Whether you're a non-profit and need to speak to volunteers, donors and board members, or a spa that needs to address current customers, those who haven't found you yet, get even more specific. Are your volunteers in a particular community or demographic? Are your spa customers typically women in the Gold Coast over age 40, and do you want to attract a younger demographic for other services? It does pay to talk to your current clientele to learn how they view your brand, and what attracted them.

What is your website’s goal?

Is it to draw customers by establishing yourself as an expert in your field, the company with the best product selection and ordering system, or simply to give your contact information? The first two are great—they set you apart from your competition with value-added services. The last, however, stops far short of a strategic goal for your site. Once someone comes to your site, they want to know what you have to offer—and your address and a phone number simply aren't enough to effectively draw in a customer, and keep them coming back.

Focus on navigation, then content, then design. 

Navigation is key to allowing your site visitors to find your information easily. The best content in the world, plus the best design, won't fix unwieldy or unintelligible navigation.

Key stakeholders should write down what pages they feel are important, thinking of how your various audiences will look for the information they need in order to confidently purchase from you. This may require multiple navigations, which is not overkill but simply good practice with multiple audiences that all search differently. For instance, a donor will approach your site differently than a volunteer simply looking to help out; and a potential customer may not be sure what to look for, whereas a seasoned one will want to access their information quickly.

Testing various information-gathering and ordering scenarios with people unfamiliar with your business [your own focus groups] will better structure the site and likely provide hidden feedback.

Content is still king.

I started designing for the web back in 1996, and all these years later, copy still leads your site's findability on search engines, its perceived professionalism and your reputation.

Wireframes, a design-less "map" to each page on your site, also makes your site more intuitive [does your contact page need a email newsletter sign-up?] at every step.

When writing, focus on facts about your company's experience, skill base and product or service offering, but consider writing them to appeal to your audiences — it's about them, not you! What can you do for them?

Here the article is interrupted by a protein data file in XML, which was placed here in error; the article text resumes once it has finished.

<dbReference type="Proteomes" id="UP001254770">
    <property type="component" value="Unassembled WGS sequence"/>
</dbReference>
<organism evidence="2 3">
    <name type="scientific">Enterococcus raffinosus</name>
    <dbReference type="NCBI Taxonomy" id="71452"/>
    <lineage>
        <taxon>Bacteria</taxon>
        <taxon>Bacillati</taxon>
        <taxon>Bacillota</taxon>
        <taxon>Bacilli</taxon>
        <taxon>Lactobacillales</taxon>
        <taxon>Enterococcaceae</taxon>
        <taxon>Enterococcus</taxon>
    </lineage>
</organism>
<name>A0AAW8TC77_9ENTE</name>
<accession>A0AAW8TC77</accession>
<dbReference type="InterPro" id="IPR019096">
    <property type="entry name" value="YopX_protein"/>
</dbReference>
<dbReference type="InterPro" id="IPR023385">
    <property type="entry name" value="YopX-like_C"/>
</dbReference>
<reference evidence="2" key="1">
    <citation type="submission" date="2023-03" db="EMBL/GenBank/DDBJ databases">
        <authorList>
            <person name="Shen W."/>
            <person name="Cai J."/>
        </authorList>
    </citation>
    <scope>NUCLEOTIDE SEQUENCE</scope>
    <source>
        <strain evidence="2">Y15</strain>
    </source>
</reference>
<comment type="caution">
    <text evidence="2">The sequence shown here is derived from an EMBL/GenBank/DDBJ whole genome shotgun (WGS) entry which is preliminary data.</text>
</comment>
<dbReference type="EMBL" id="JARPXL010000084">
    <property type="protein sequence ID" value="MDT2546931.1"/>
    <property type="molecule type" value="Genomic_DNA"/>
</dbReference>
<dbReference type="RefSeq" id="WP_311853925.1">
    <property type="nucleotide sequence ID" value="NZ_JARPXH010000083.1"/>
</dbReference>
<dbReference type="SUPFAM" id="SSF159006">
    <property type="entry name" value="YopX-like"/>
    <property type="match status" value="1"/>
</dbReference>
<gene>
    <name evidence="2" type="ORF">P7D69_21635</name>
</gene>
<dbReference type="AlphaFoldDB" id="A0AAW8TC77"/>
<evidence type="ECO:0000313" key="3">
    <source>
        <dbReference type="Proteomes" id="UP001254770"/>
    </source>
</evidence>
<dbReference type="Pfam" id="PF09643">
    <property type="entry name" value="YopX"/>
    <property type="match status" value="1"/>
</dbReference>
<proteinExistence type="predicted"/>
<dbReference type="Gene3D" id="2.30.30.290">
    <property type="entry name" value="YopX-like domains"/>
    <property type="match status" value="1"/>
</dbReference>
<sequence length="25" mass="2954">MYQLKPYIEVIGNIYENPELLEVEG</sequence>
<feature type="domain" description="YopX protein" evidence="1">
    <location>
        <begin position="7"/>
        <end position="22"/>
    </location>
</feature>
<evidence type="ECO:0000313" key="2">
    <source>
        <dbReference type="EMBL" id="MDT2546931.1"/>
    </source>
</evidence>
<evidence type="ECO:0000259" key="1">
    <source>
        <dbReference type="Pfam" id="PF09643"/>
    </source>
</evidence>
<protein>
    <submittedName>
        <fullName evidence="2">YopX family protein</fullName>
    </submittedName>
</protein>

Beyond this, consider writing expert articles on your field with which your customers will find value. Consider linking to partner sites and build reciprocal linking relationships.

In all things, make sure you keep your site up to date and relevant, and error-free.

Focus on credibility—in design. 

According to a 4-year study by Stanford University, almost half of those polled paid more attention to the design and layout of the site than its content.

So what does this mean to you? Work with an experienced web developer to build a well-designed, targeted site.

It's common to want to develop your own web site, but it's also a common mistake. You may be able to develop it quickly and cheaply, but does it reflect the sophistication, reliability and responsibility you want your clients to buy into? The old adage, "you get what you pay for," applies here—you'll see the payoff of a well-done site long before one you did in your spare time. You'll already be a step ahead of the game with a great web presence you'll eagerly want to share with the world.

And, with content management systems [CMS] like WordPress being so commonplace, you can indeed manage the site on your own and save money for the long-term.

Before you start [or restart] your website, ponder these issues, pick an experienced web developer, and soon you'll have a site worth seeing—again and again.

May 7, 2019Comments are off for this post.

How to reevaluate and improve site navigation

Updated May 2019.

Let’s be honest: Your site navigation hasn’t changed since before mobile happened. No one finds your content, and you really aren’t sure what to do about it. A fairly simple and critical review that can make impact is by reviewing and improving site navigation. Read more

April 23, 2019Comments are off for this post.

Free stock photos for your website

This comically bad stock photo is from a stunt to promote the movie Unfinished Business back in 2015. Photo via Adweek.

This comically bad stock photo is from a stunt to promote the movie Unfinished Business back in 2015. Photo via Adweek.

Updated April 2019.

Finding free stock photos for your blog posts is probably tougher than writing the actual post. Here's a list of go-to resources for free stock photos for use on your site.

Unsplash: Typically free to use under Creative Commons (as most of these are). Even has a plugin to make it easier.

Pexels: Free for commercial and personal use. There's even a plugin to simplify adding images.

Burst: Provided by Shopify, these feel a bit more staid.

Styled Stock: More "feminine" images—meaning lots of white backgrounds, flatlay images, and bright colors.

Negative Space: Interesting range of imagery.

January 20, 2019Comments are off for this post.

Why use WordPress?

WordPress stickers & badges

WordPress stickers & badges (Photo credit: thatcanadiangirl)

Updated June 2021.

It seems ubiquitous that so many websites are on WordPress — 40% of the web, by last count. WordPress powers the UPS site, CNN, the NFL site, the Dow Jones site, and many, many more.

Read more

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©2003-2021 Gizmo Creative Factory Inc. All rights reserved. Chicago area freelance designer & WordPress developer. Located in Long Grove.

Gizmo Creative Factory, Inc.